Black Mountain - Black Mountain (10th Anniversary Deluxe Edition)

by Miz DeShannon Rating:9 Release Date:2015-06-22

Having hit on Black Mountain when their epic 2008 album, Into the Future, was a top pick at Piccadilly Records, this 2004 release sadly hasn't been in my collection of folky-proggy goodness from the utterly wholesome Canadians.

A creative collective from Vancouver, Black Mountain have mastered that sound of harking back to the past but at the same time sounding like nothing you've ever heard before. There is only a handful capable of it, Wolf People being another which springs to mind. This is melodic and ferocious music, with meaningful lyrics and heartfelt peaks and troughs through the tempos and timbre. It makes for wonderful listening.

Band leader Stephen McBean said of their debut year: "Jerk With a Bomb was playing a show... It must’ve been 2003... I had a dream that if we were called Black Mountain we would become an unstoppable rock ‘n’ roll force."

Taking the name Black Mountain brought the somewhat fractured nature of Jerk With a Bomb to an end and the members to a new spiritual awakening, a new era of mellifluous meaning and harmony. The new band included Jeremy Schmidt and his heavily orchestrated keyboard parts, and thus the monumental futuristic hippy nature of the band was born.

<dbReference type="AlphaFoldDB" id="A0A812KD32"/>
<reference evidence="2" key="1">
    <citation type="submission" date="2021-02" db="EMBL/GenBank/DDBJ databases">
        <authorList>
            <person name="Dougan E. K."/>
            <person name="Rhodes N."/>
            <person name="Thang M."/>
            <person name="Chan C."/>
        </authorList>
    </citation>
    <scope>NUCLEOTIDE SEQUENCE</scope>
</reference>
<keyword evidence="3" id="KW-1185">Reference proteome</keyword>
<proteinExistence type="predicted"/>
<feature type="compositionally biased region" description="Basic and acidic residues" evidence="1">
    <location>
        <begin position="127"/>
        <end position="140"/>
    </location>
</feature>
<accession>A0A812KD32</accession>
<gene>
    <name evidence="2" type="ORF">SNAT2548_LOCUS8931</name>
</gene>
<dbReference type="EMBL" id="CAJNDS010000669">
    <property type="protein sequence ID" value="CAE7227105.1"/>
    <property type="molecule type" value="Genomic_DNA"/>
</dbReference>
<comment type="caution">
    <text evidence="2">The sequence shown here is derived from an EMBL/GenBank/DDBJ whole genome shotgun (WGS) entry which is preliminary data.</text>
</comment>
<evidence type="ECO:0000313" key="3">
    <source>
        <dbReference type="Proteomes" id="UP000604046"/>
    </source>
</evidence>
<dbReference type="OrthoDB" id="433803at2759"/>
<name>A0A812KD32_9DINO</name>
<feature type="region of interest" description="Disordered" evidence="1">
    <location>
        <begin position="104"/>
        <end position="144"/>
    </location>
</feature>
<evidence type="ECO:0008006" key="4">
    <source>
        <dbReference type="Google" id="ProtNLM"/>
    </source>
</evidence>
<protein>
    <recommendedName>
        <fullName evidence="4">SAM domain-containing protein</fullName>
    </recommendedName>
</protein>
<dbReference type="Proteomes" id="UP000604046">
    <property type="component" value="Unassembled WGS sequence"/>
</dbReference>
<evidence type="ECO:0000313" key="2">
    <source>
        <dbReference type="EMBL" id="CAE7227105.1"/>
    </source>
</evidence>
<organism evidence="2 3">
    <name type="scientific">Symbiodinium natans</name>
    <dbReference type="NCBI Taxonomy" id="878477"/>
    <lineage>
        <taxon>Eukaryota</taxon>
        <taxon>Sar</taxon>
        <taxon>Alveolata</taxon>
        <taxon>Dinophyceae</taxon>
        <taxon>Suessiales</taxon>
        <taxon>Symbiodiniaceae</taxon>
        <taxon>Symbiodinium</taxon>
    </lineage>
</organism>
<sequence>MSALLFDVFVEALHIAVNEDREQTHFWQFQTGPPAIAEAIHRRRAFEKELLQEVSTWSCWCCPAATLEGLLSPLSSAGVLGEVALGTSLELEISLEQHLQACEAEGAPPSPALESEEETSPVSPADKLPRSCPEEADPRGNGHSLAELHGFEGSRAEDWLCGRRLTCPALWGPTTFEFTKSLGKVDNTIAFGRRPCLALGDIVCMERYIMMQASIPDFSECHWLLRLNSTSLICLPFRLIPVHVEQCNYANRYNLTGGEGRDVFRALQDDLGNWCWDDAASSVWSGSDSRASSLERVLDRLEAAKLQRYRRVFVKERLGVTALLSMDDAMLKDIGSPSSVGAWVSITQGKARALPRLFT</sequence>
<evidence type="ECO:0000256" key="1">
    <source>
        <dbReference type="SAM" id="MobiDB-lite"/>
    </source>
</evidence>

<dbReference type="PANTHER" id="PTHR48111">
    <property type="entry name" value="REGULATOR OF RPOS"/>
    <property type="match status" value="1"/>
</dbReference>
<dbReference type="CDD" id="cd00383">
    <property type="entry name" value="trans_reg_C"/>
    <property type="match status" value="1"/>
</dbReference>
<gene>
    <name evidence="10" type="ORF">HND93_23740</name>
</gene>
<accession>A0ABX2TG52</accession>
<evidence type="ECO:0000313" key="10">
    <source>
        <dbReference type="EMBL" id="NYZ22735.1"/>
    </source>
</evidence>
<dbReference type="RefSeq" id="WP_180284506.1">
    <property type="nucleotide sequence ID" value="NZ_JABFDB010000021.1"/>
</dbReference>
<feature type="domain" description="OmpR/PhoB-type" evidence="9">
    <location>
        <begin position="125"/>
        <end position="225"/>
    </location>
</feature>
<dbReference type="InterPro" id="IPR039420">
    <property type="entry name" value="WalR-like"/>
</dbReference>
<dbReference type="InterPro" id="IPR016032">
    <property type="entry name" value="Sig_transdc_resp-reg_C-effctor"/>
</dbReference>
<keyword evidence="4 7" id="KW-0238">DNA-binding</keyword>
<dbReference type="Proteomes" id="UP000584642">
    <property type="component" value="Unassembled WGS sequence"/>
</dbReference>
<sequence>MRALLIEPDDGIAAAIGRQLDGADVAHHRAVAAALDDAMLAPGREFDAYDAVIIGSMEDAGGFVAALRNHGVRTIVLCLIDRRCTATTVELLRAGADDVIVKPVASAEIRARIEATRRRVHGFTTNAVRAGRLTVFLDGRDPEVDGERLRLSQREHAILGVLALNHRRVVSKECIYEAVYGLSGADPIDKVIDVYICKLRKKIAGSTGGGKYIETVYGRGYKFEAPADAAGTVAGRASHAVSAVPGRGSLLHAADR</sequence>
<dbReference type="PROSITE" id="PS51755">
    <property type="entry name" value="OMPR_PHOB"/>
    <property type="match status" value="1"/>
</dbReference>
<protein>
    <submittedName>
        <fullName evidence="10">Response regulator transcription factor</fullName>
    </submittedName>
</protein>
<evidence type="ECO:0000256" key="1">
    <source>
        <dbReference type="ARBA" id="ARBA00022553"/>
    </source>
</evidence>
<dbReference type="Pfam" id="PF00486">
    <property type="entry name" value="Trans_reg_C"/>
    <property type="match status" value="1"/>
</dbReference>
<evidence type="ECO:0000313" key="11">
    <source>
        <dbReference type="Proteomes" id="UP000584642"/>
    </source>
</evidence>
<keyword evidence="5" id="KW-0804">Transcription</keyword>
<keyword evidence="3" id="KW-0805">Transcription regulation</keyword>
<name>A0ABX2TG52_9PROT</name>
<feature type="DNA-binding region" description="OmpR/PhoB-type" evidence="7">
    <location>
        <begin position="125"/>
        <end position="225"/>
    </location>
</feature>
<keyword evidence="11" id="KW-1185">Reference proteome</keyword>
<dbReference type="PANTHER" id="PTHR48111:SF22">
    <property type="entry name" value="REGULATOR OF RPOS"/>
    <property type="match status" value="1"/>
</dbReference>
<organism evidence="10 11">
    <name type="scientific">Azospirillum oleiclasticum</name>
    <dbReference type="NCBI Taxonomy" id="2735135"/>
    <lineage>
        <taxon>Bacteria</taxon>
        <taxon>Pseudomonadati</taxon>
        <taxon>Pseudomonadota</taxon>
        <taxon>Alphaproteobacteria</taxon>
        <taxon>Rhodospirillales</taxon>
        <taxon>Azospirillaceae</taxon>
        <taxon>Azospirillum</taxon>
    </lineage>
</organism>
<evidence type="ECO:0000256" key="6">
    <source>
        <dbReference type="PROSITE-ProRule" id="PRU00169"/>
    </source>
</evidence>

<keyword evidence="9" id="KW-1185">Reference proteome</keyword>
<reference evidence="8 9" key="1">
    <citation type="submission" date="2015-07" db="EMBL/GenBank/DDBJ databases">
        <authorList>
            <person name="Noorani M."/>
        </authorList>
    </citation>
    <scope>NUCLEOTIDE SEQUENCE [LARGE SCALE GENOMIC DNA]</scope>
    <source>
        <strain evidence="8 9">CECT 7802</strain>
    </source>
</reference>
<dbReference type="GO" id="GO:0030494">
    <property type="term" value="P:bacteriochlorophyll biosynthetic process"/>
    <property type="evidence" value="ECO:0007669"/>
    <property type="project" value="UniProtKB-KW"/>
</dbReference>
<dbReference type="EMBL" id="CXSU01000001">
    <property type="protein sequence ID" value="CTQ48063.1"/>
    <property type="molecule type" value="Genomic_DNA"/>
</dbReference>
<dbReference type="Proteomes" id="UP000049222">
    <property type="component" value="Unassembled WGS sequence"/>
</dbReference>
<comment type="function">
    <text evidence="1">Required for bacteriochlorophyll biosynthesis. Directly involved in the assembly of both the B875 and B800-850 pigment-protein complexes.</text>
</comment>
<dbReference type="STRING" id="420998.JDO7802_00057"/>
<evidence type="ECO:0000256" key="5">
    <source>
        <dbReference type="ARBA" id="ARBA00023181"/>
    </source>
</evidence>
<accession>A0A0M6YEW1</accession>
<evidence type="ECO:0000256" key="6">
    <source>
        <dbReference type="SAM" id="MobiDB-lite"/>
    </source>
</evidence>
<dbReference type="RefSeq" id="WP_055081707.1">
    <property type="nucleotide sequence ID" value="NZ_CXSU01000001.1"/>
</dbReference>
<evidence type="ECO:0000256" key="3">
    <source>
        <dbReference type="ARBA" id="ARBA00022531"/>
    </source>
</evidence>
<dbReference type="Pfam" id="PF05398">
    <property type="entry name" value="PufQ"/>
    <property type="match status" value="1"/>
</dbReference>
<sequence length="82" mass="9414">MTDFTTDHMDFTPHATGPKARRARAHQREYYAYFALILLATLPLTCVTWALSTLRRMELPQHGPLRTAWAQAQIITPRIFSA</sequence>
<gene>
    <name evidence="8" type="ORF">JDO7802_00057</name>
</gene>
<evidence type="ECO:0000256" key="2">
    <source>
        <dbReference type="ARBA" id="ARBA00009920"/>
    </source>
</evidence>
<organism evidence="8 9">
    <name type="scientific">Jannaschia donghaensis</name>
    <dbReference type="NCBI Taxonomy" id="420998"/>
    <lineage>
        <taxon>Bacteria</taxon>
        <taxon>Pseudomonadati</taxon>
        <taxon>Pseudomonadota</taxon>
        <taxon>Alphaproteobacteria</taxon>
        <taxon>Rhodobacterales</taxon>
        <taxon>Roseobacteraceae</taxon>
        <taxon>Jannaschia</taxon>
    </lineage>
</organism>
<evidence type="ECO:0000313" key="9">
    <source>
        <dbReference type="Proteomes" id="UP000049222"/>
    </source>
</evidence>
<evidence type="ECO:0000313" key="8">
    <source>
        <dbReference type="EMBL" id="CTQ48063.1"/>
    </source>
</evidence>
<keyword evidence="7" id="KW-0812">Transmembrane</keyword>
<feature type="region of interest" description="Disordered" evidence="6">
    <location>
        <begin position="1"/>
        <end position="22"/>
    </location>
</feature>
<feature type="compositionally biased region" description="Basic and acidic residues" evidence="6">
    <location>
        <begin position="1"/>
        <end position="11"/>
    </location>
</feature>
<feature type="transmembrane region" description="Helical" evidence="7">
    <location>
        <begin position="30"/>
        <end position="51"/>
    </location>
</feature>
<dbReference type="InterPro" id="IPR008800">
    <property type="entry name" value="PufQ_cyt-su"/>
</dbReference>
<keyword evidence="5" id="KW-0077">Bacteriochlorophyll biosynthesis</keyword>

Recorded on a reel-to-reel tape recorder in the vacuous spaces of The Hive in Vancouver, this limited-edition anniversary release of their wondrous debut is an artistic adventure itself – all the justification ever needed for collecting vinyl. Shimmering foil print gatefold leads you into the mysterious, mountainous compendium of silver LPs (two of) holding the aural delights of the Black Mountain album, Drugonaut 12", and four unreleased tracks.

Black Mountain's music is a truly physical experience too – beyond head-nodding and foot-tapping, into joyful rushes and epic, swooshing hypnosis. 'Don't Run Our Hearts Around' has the booming rollercoaster nature of tracks found on Into the Future, the unexpected twists and turns, the fragility of Webber's voice before a huge guitar riff, then her screeching back in to compete with it.

There are slightly broader tastes on this album. As it’s essentially their first release, they let every inspiration rip through. 'Drugonaut' starts with fuzz bass and a tempo to suit a 70s funk and soul hipster. 'Bicycle Man' and 'No Satisfaction' have a rock 'n' roll ramshackle early Stones feel. The name of the latter is no mistake methinks.

'Faulty Times' would sit well with The Doors and Grace Slick at Woodstock. Meanwhile, the dreamy, trancy prog of 'Buffalo Swan' holds something superbly emotional about it, as do most of Black Mountain's songs, heavy bass drifting to acoustic drama, the quivering intensity in Webber's voice offset with McBean's, high notes of organ whirrs and delicate instrumentals.

This is a band who found the real meaning of their music at an enlightened moment, and it has come naturally – and beautifully – since.

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